Transportation Minister Todd Stone has promised to turn discussions into action after First Nations and government leaders met in Smithers to consider transportation options to improve public safety along Highway 16.
At least 18 women have been murdered or gone missing along 700-kilometre stretch of road between Prince Rupert and Prince George.
Advocates say better public transportation is needed to connect small communities, which have limited access to services and amenities, and to reduce the need to hitchhike between towns.
The Ministry has ruled out a shuttle bus service, which was recommended by the Highway of Tears Symposium report in 2006.
Instead, it says it is focused on “community-based” transportation solutions which are suited to individual communities along the highway.
Northern Health’s medical transportation bus, a community-led service in Lake Babine, and the Seniors Helping Seniors program in Fort St. James were among the models discussed.
Minister Stone, who was not at the meeting but issued a press statement this afternoon, said it was an important step and promised to act on today’s discussions.
“We’re now going to turn the discussions into action and to work on a plan that provides an effective model for transportation along the highway as quickly as possible,” said Stone.
Mary Teegee from Carrier Sekani Family Services had hoped to see a financial commitment to better service today.
Her organization also runs the Highway of Tears initiative, which provides advocacy and support for vulnerable women and families of victims.
“We were there to ensure that the issue of the Highway of Tears and missing and murdered aboriginal women was not forgotten in this,” she said.
“The number one recommendation of course in the Highway of Tears recommendation is to have a shuttle bus and to develop a transportation system.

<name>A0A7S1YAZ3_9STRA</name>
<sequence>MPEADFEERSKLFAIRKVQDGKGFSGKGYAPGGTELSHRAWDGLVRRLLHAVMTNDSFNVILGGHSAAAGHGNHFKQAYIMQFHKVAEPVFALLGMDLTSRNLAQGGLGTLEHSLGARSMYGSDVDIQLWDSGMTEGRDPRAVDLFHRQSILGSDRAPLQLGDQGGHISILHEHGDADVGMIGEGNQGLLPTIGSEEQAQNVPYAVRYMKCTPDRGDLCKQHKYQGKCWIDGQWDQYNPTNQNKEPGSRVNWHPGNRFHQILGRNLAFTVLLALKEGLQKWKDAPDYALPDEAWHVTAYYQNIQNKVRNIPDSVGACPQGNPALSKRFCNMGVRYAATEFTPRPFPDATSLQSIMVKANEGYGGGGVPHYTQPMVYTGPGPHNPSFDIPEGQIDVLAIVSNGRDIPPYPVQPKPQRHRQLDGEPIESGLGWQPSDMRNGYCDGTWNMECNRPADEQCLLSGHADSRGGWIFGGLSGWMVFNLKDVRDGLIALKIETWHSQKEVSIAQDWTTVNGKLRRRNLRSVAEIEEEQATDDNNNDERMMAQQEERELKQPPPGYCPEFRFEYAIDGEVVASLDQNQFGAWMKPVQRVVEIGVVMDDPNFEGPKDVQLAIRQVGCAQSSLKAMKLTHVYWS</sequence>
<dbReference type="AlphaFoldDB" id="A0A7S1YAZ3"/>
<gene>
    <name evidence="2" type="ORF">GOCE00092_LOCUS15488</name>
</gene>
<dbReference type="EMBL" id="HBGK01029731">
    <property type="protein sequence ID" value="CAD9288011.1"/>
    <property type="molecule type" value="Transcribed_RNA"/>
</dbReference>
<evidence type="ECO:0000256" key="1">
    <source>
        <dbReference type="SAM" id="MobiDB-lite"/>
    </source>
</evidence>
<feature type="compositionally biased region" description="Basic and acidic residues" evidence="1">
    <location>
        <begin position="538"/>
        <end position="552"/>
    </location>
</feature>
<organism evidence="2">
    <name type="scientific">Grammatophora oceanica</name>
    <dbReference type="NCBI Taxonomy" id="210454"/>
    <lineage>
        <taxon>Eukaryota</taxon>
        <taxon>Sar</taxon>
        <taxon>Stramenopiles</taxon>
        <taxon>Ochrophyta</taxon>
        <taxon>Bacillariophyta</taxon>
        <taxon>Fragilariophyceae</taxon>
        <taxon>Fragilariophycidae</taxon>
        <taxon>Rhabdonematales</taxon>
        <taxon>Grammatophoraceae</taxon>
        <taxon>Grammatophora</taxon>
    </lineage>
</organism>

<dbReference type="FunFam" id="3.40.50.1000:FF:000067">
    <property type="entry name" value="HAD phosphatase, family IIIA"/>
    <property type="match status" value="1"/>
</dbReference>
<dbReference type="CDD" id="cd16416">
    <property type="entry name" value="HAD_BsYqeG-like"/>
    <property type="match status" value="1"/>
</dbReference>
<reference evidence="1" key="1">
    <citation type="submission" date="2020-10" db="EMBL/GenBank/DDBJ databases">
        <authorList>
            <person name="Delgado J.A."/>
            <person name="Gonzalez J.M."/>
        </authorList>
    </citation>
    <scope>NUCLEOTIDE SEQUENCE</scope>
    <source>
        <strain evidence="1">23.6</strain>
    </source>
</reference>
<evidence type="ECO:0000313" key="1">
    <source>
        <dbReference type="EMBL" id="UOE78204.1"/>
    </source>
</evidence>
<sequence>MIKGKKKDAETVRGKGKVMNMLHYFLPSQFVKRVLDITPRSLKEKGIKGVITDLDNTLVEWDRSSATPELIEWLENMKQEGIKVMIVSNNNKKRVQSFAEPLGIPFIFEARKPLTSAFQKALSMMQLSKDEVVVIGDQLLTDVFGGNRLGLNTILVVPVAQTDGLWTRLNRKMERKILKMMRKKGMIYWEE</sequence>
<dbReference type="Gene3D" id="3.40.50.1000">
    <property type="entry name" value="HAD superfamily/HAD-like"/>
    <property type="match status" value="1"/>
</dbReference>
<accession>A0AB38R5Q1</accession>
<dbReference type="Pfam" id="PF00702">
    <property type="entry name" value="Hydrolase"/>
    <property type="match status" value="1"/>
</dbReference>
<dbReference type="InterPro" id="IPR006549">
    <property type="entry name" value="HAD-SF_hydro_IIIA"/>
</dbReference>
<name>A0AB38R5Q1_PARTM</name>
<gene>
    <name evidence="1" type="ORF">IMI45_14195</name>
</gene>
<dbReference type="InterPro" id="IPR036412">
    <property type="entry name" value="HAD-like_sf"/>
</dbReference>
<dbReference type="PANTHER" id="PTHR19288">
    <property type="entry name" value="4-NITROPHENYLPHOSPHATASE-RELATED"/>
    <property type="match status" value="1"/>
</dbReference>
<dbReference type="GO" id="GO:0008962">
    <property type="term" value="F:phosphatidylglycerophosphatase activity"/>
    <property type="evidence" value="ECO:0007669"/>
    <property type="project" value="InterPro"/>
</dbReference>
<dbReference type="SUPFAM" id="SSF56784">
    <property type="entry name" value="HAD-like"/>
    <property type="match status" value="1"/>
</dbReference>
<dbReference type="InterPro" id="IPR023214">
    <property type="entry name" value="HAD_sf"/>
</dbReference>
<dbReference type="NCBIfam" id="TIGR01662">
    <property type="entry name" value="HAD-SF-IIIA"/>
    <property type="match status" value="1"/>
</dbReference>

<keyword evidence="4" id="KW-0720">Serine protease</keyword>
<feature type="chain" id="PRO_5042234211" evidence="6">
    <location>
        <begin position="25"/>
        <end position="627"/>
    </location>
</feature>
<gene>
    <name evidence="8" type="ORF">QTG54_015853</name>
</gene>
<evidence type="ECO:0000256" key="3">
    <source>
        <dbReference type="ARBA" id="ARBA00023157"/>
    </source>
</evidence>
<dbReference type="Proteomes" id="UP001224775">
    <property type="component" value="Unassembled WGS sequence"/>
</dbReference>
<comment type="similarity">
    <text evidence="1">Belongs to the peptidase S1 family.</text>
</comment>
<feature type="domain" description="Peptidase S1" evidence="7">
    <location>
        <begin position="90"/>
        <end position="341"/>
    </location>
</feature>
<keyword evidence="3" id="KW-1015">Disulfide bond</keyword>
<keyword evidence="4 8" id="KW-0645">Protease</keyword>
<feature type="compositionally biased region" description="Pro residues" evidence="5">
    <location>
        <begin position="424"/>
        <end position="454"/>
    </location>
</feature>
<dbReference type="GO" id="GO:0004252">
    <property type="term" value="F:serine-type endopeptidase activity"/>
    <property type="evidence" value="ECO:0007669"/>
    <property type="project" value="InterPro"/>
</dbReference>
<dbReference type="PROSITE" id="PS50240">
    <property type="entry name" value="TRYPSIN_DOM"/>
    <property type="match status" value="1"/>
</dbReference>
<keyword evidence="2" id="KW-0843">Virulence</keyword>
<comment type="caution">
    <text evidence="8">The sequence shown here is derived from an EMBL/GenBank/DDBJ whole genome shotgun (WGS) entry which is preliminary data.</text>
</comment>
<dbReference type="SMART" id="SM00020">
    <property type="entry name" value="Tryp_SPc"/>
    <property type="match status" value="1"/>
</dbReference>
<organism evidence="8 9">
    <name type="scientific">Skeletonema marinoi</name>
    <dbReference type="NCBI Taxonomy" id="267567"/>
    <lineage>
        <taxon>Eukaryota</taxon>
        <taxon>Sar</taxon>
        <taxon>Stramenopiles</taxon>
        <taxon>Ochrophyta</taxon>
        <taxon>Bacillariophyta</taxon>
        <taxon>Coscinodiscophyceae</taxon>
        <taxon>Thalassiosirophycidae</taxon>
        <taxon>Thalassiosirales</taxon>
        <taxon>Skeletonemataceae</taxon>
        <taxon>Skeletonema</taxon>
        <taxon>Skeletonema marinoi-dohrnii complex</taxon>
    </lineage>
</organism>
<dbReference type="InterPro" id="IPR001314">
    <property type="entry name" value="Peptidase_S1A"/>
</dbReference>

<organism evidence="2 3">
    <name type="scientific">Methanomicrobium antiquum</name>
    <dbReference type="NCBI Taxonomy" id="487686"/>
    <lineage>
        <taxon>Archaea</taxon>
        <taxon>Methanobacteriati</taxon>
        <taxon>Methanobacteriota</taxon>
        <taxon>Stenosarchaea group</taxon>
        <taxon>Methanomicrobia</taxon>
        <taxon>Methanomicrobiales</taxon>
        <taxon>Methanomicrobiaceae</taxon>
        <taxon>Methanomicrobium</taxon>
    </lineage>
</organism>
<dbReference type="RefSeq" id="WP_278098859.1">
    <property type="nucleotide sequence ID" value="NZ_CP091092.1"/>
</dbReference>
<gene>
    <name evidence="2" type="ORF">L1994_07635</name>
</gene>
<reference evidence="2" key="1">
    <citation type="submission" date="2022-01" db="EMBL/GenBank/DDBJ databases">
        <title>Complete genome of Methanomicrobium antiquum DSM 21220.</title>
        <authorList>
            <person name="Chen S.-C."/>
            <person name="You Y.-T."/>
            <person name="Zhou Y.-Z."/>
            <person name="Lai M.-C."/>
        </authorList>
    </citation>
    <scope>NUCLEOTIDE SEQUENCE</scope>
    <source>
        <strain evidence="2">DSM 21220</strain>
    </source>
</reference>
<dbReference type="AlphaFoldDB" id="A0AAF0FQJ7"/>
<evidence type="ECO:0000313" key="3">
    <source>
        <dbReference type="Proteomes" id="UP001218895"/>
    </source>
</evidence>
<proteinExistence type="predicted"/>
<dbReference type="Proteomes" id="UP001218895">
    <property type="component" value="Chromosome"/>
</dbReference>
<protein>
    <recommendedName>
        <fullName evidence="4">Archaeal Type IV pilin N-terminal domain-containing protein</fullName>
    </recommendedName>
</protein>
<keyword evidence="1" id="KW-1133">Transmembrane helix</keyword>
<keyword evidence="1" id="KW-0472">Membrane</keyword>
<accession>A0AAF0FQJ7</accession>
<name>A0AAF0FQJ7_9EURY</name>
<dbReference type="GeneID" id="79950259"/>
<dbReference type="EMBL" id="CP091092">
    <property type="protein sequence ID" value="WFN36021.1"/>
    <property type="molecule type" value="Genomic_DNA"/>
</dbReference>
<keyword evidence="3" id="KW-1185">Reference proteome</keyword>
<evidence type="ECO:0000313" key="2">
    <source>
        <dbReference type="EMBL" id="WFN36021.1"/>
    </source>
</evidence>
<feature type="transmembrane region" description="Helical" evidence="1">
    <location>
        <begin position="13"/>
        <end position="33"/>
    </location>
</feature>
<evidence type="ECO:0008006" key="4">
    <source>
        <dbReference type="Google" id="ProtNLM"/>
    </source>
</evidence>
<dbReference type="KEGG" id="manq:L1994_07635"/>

“I did bring that forward and I was hoping that there was going to be resources for that … that hadn’t been identified or announced today.”
Although Teegee said she had seen numerous reports and discussions on the issue, she was cautiously optimistic that this meeting was a step towards seeing improvements.
“The government says that they are committed to dealing with this issue,” she said.
“I’m not going to hold my breath, but I am hopeful.”
Today’s meeting also considered the results of a First Nations Health Authority (FNHA) survey on First Nations travel needs along the Highway 16 corridor.
FNHA engagement and coordination manager Mark Matthew told Black Press his organization’s main interest in partnering with the Ministry was to improve public transportation for medical reasons.
However, he said there may be opportunities for his organization to help other groups with transportation measures that improve public safety overall.
“Anything that looks solution-based beyond the medical transportation work that we’re mandated to provide, we will have to have more discussions on how involved we actually would be on that,” said Matthew.
“By us supporting the process it may sort of provide us direction to pursue other external partnerships but it won’t necessarily mean us delivering a service.”
Moricetown Band member Lorna Morris hoped any new service would help stop hitchhiking, which she said was a problem in her community.
“We have quite a few that are still on the road hitchhiking because of the rising cost of fuel and low-income, no jobs,” she said.
“It’s hard to say what can we do.
“There is a lot of options but it takes money to move a rock.”